Saving our Wetlands: A Climate Solution to Improve Community Health

How many times a day do you think about wetlands? Probably not too much. But I want to change that by writing this piece. You see, wetlands aren’t just vague, distant marshy, watery, grassy areas. They are vibrant ecosystems that not only host and support some of the richest interactions between animal life and the planet, but also store one of the less well known keys to solving the climate change crises and health challenges we face as a society. In other words, we need wetlands for our health and future!

Most people have heard that protecting rainforests is one of the best solutions to keep carbon dioxide levels down and moderate climate change. While this is true, wetlands are actually one of the best carbon sinks on the planet and can store three to five times more carbon per equivalent area than tropical forests. They also help keep our water, which has been affected by urban industrialization and pollution, clean.

All of this matters to our health. As climate change progresses we are seeing increasing rates of asthma, heat illness, cardiovascular disease, obesity, diabetes, and worsening mental health to name just a few impacts.

There is growing evidence that suggests exposure to “blue spaces” including coastal, river, lake and other freshwater ecosystems and “green spaces” have important mental and physical health benefits for humans. Wetlands uniquely provide both blue and green spaces, and protecting them and making them more accessible is one of the best investments for human health.

For example, asthma is becoming a growing epidemic among children. Children have a greater body to surface area which makes air pollution impact their lungs at a much higher rate than adults. With increasing pollution, including ozone in urban areas, we have seen a large increase in childhood asthma and hospitalizations. Natural green spaces including wetlands help clean the air which reduce the burden on children with underlying lung disease.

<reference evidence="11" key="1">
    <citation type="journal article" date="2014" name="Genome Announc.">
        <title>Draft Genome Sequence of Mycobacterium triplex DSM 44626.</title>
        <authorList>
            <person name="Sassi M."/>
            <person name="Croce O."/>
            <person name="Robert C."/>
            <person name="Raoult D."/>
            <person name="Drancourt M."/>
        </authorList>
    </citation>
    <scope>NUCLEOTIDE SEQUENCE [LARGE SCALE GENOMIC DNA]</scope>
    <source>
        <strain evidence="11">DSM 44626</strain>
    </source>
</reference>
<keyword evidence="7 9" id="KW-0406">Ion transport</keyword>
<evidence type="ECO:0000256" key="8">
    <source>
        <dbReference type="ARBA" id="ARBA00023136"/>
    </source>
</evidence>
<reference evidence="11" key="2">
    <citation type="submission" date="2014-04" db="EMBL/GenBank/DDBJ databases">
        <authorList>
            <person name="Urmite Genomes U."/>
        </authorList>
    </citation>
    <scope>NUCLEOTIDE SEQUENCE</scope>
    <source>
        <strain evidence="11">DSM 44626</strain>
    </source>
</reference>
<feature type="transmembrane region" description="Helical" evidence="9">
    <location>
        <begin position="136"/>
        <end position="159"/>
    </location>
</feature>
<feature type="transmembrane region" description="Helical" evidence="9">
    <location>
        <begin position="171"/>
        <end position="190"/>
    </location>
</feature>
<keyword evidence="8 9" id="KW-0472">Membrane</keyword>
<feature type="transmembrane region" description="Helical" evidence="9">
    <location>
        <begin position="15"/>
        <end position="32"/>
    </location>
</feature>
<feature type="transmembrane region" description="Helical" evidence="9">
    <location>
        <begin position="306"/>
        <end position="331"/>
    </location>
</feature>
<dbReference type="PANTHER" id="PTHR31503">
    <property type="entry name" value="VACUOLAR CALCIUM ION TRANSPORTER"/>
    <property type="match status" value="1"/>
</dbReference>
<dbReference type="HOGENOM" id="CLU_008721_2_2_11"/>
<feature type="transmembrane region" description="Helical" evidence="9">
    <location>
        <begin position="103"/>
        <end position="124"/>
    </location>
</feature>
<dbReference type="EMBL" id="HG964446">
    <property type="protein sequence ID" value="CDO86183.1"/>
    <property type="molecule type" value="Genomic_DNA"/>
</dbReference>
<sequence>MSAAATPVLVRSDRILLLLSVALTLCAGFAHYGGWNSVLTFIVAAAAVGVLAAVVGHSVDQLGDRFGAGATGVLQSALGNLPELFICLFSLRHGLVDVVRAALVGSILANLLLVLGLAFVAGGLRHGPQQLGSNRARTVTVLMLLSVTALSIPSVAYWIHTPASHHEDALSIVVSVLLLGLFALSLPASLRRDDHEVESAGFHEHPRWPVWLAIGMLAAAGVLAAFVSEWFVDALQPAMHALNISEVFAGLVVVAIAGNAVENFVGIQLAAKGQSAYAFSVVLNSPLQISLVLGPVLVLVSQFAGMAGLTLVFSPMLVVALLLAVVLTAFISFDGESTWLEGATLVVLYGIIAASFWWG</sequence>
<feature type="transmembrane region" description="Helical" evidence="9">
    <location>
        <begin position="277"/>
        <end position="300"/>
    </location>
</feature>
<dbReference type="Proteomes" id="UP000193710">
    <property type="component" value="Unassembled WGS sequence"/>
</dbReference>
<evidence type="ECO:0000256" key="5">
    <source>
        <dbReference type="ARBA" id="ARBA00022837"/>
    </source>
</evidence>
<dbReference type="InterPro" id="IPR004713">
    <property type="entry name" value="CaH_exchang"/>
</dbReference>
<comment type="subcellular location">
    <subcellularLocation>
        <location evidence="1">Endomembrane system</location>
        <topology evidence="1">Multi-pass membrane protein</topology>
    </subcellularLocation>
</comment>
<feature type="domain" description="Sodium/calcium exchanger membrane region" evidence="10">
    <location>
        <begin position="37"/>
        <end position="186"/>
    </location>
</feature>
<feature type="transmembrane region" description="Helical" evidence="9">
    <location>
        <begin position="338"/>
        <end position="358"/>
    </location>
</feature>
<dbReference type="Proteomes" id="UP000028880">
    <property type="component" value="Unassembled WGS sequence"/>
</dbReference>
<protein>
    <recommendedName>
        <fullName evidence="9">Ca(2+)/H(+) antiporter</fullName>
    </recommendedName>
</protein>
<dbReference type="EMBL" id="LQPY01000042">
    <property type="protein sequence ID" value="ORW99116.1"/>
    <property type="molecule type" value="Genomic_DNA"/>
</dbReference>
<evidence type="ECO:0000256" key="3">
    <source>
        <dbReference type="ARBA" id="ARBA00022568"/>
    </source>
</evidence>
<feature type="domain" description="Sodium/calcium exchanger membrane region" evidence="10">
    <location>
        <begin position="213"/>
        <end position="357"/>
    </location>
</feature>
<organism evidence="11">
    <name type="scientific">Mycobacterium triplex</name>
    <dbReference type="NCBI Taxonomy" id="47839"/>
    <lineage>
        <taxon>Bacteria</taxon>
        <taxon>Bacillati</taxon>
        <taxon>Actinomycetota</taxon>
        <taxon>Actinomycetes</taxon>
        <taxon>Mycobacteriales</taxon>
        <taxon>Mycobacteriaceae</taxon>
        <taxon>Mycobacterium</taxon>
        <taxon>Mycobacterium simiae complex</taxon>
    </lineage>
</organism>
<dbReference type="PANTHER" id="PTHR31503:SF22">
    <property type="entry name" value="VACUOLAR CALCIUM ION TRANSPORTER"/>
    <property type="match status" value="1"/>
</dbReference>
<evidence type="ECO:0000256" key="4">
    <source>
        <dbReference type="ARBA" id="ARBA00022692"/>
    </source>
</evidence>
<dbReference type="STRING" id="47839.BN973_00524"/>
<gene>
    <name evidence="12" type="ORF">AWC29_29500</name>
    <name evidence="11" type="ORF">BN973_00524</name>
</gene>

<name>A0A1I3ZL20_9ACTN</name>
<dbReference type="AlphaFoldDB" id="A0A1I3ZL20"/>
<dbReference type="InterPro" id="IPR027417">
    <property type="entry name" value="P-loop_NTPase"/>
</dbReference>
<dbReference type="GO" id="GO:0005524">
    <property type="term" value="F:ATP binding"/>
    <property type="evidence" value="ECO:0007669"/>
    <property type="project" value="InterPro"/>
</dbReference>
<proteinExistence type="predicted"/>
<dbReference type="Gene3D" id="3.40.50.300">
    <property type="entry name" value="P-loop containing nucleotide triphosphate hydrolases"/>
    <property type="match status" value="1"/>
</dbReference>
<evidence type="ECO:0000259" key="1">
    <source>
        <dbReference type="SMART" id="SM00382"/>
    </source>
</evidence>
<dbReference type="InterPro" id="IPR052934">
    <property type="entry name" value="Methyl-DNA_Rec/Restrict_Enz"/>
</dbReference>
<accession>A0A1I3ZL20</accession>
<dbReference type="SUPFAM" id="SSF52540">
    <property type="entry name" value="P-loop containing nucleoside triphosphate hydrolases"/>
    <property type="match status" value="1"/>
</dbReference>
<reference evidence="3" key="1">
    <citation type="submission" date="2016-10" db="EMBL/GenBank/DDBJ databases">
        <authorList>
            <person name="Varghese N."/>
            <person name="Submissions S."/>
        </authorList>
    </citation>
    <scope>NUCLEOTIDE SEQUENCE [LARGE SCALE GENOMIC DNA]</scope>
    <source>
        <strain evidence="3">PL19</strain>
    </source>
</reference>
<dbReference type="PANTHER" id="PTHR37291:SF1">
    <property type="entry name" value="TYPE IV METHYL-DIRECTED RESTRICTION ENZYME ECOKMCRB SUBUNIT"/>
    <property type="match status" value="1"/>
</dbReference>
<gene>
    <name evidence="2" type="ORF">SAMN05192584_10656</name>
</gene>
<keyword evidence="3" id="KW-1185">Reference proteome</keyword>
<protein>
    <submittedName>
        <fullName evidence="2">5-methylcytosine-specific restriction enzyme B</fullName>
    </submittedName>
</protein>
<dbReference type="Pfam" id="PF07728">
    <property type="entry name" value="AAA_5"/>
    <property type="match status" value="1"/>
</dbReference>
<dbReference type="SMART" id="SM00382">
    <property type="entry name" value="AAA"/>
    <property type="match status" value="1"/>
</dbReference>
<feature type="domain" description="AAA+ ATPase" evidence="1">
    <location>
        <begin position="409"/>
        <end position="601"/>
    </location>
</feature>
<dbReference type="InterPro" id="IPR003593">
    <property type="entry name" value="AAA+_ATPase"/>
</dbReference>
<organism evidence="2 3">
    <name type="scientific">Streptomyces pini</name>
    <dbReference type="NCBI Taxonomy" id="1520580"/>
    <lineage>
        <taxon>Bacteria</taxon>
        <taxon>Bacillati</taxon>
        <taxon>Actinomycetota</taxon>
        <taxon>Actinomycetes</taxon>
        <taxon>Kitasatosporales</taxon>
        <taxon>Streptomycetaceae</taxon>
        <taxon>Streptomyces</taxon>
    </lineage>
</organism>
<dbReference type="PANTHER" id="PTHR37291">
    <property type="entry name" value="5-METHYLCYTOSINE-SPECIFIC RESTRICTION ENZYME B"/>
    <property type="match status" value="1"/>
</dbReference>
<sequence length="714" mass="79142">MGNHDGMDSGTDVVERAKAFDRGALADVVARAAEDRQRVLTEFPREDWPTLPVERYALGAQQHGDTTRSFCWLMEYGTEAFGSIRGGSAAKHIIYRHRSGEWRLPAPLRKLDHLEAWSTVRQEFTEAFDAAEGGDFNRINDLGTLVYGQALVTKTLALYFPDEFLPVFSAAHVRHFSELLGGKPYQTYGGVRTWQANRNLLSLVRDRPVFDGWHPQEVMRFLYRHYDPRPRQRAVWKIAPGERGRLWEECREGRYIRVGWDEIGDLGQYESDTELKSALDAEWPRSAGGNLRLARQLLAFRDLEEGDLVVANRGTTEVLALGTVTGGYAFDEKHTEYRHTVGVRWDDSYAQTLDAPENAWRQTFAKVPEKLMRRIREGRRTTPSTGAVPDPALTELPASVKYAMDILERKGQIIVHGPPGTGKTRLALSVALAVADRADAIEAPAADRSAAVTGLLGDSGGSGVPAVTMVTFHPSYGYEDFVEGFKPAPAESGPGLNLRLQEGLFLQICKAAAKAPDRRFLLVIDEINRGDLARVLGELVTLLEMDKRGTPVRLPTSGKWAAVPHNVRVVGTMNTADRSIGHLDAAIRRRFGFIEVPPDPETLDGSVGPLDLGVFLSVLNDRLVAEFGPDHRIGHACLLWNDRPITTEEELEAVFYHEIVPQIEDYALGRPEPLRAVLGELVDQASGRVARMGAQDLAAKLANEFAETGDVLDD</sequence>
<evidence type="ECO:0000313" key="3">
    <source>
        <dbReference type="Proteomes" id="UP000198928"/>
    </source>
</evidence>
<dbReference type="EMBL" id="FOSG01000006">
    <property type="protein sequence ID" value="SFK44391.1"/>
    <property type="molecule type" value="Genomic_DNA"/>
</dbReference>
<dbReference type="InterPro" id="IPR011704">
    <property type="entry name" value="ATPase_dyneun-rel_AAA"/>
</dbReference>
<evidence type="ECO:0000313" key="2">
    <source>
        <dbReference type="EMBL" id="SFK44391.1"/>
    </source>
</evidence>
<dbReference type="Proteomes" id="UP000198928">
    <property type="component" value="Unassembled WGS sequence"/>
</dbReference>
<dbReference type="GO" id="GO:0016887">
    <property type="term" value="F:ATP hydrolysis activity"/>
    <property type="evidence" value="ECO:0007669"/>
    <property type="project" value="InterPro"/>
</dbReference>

Getting out and being in nature has also been shown to help improve mental health. A Danish study looking at data from more than 900,000 residents born between 1985 and 2003 found that children who lived in neighborhoods with more green space had a reduced risk of many behavioral health disorders as adults, including depression, mood disorders, eating disorders and substance use disorders.

Numerous other studies have shown that just simply walking and being in nature boosts mood, improves cognitive function, and ability to perform better at tasks and in school. Another pilot study was performed by engaging people with wetland nature over a 6 week period. The study showed significant improvements in mental and emotional wellbeing, and reductions in anxiety, stress and social isolation.

Leading organizations in the US, including the CDC, American Heart Association, and the American Academy of Pediatrics recommend at least 1 hour a day of physical activity. This has become more problematic as green spaces have been overcome by urbanization which has especially affected children in lower socioeconomic areas. Rates of obesity and early onset childhood diabetes have markedly increased. In order to help offset this trend, green spaces including accessible wetlands, provide a safe environment to walk and get exercise which would help with curtailing this concerning trend.

Nature and health are inextricably linked. Accessible green and blue spaces including coastal wetlands have been vanishing due to poor coastal and urban planning over the years. We have a unique opportunity to help save these important areas for our kids and grandkids by highlighting and advocating for the important health benefits they serve.

Children and adults with orange buckets cleaning up a wetland with urban setting, tall buildings, in the background. Picture taken by Andrew Meyer with ReWild Mission Bay

Recently, San Diego Pediatricians For Clean Air (a group of pediatricians including myself) along with the local San Diego chapter of the American Academy of Pediatrics have teamed up with ReWild Mission Bay to lend our voices and urge action from our elected leaders to protect, restore, and ensure public recreational access to the last remaining natural coastal wetland area in Mission Bay. Both local pediatricians and family medicine doctors from large local hospital groups and academic medical centers are also teaming up to help push this movement forward as we see the urgent need to protect our native wetlands for the future health and well being of our community. As the city is nearing its final decision stages on the future of this wetland area, it is important that officials hear from locals in the community who want to support the ReWild efforts. You can join us. Please check out to get more information on how to get involved. And find similar actions in your community. We can all advocate for local climate solutions that improve health. I urge you to start today.

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